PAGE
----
Did Arthur ever exist? Who was he? When did he live? What are the ‘true’ bits of the legends?
Today a work colleague asked me a question along these lines. I’m known as a bit of an enthusiast about all things Arthurian, so I get asked questions like this more than you’d think. I welcome them – it’s good to see people taking an interest in such an intrinsic yet elusive part of our national heritage.
The answer to her question is very simple: we just don’t know.
There’s a world of mystery surrounding the Arthurian legends, what is ‘true’ and where all the various parts come from. Does King Arthur have historical basis in the mysterious Ambrosius Aurelianus, described by Gildas as a 5th century dux bellorum (battle leader) who triumphed against the invading Anglo-Saxons? Or could he stem from the figure described in tantalisingly brief terms in the Annales Cambriae as the Arthur who beat the Saxons and then fell with Medraut at the Battle of Camlann in the 6th century? Is Gawain a long lost relative of the Celtic sun-god, Lugh? Is the Grail a descendant of Cerridwen’s cauldron? The questions go on, and the answers are few.
Personally, I believe that this is part of the enduring allure of these legends. In our modern age of 24/7 high-speed information at the tips of our fingers, it’s nice to have some things that are still a mystery. These are tales that can be freely interpreted, reworked, and rewritten for each successive generation with full and unfettered artistic license, because no one knows the ‘real’ story. We might never fully unravel all the threads that have come together over the past millennium and a half to forge these tales of chivalry, magic and treachery. And actually, that’s quite refreshing and wonderful.
The Arthurian Legend: A new monthly feature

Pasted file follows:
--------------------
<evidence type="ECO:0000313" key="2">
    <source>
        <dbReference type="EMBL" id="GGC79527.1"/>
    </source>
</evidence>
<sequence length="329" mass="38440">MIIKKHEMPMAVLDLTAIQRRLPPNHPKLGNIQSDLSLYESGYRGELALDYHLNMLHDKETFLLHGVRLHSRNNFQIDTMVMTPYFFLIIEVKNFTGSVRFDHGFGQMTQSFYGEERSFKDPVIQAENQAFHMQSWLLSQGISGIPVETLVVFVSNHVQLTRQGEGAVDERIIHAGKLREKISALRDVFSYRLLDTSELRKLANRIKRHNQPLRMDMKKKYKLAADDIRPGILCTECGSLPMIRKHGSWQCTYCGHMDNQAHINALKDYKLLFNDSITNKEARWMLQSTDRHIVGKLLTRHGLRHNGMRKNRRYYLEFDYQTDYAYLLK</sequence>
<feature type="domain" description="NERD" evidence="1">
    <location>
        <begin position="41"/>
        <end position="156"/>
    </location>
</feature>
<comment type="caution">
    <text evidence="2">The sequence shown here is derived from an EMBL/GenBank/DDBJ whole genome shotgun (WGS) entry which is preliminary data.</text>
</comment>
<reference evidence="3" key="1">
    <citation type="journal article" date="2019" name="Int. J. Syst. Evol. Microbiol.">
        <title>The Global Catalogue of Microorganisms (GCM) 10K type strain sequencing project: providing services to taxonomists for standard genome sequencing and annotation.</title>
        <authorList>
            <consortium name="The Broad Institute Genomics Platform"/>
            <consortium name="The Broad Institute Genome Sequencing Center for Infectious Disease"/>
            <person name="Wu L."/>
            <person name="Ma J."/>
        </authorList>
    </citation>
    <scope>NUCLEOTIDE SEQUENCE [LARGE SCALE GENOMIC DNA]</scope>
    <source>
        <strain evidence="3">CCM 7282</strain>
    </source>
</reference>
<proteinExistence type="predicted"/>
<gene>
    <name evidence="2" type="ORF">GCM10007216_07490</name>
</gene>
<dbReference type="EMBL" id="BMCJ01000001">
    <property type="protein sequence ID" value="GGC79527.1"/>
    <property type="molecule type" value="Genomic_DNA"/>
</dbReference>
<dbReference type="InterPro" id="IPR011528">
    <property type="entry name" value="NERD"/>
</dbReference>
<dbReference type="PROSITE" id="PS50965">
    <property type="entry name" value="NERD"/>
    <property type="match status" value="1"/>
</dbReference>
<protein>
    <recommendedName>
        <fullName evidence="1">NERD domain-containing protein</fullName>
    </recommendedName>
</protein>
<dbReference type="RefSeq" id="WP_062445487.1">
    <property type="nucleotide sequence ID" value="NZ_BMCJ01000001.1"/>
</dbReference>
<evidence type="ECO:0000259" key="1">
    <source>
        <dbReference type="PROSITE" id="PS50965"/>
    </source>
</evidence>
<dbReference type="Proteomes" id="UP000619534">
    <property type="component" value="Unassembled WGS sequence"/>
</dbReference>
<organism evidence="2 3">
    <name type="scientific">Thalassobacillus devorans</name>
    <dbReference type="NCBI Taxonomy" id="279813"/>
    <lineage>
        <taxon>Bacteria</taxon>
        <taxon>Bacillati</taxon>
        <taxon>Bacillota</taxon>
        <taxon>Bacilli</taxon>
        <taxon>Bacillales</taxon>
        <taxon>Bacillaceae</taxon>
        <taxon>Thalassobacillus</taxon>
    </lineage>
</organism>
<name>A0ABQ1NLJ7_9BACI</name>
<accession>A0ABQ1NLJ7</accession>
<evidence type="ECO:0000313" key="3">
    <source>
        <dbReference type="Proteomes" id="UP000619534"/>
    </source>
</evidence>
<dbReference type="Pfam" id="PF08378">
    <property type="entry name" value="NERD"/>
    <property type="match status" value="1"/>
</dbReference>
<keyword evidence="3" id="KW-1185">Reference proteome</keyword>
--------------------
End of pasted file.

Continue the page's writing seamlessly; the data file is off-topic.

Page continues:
But in the spirit of elucidation, and to illuminate the Arthurian legends for those of you who ask me about them (or who don’t ask but are secretly interested!) I’ve decided to run a monthly feature here on Medieval Bex. Each month I’ll consider a different source or text that has contributed to the shaping of the Arthurian legend as it exists today. I’ll give a brief overview of each piece and will highlight connections between them where possible in order to indicate the evolution of the Arthurian story over the centuries. I’ll try to offer some idea of how each text or source builds upon previous sources as well as its contemporary socio-political historical contexts.
The posts will go in roughly chronological order (it’s difficult to know exactly when some of the older sources were written) right through from the earliest sources to the most recent novels, films and tv series’. I’ll consider renderings of the legends outside of the British Isles too – our French neighbours have almost as rich an Arthurian tradition as we do, and in the later Middle Ages our traditions intertwine, so it’s important to be aware of both to get an idea of the full picture. There are also variations from Italian and German art and literature that have been influential, even in operatic form (consider Wagner’s Tristan und Isolde)… The Arthurian legends are nothing if not durable and amorphous!
The first entry will be on Y Gododdin, an Old/Middle Welsh poem which may contain one of the oldest surviving literary/historical references to Arthur.
Coming soon – watch this space!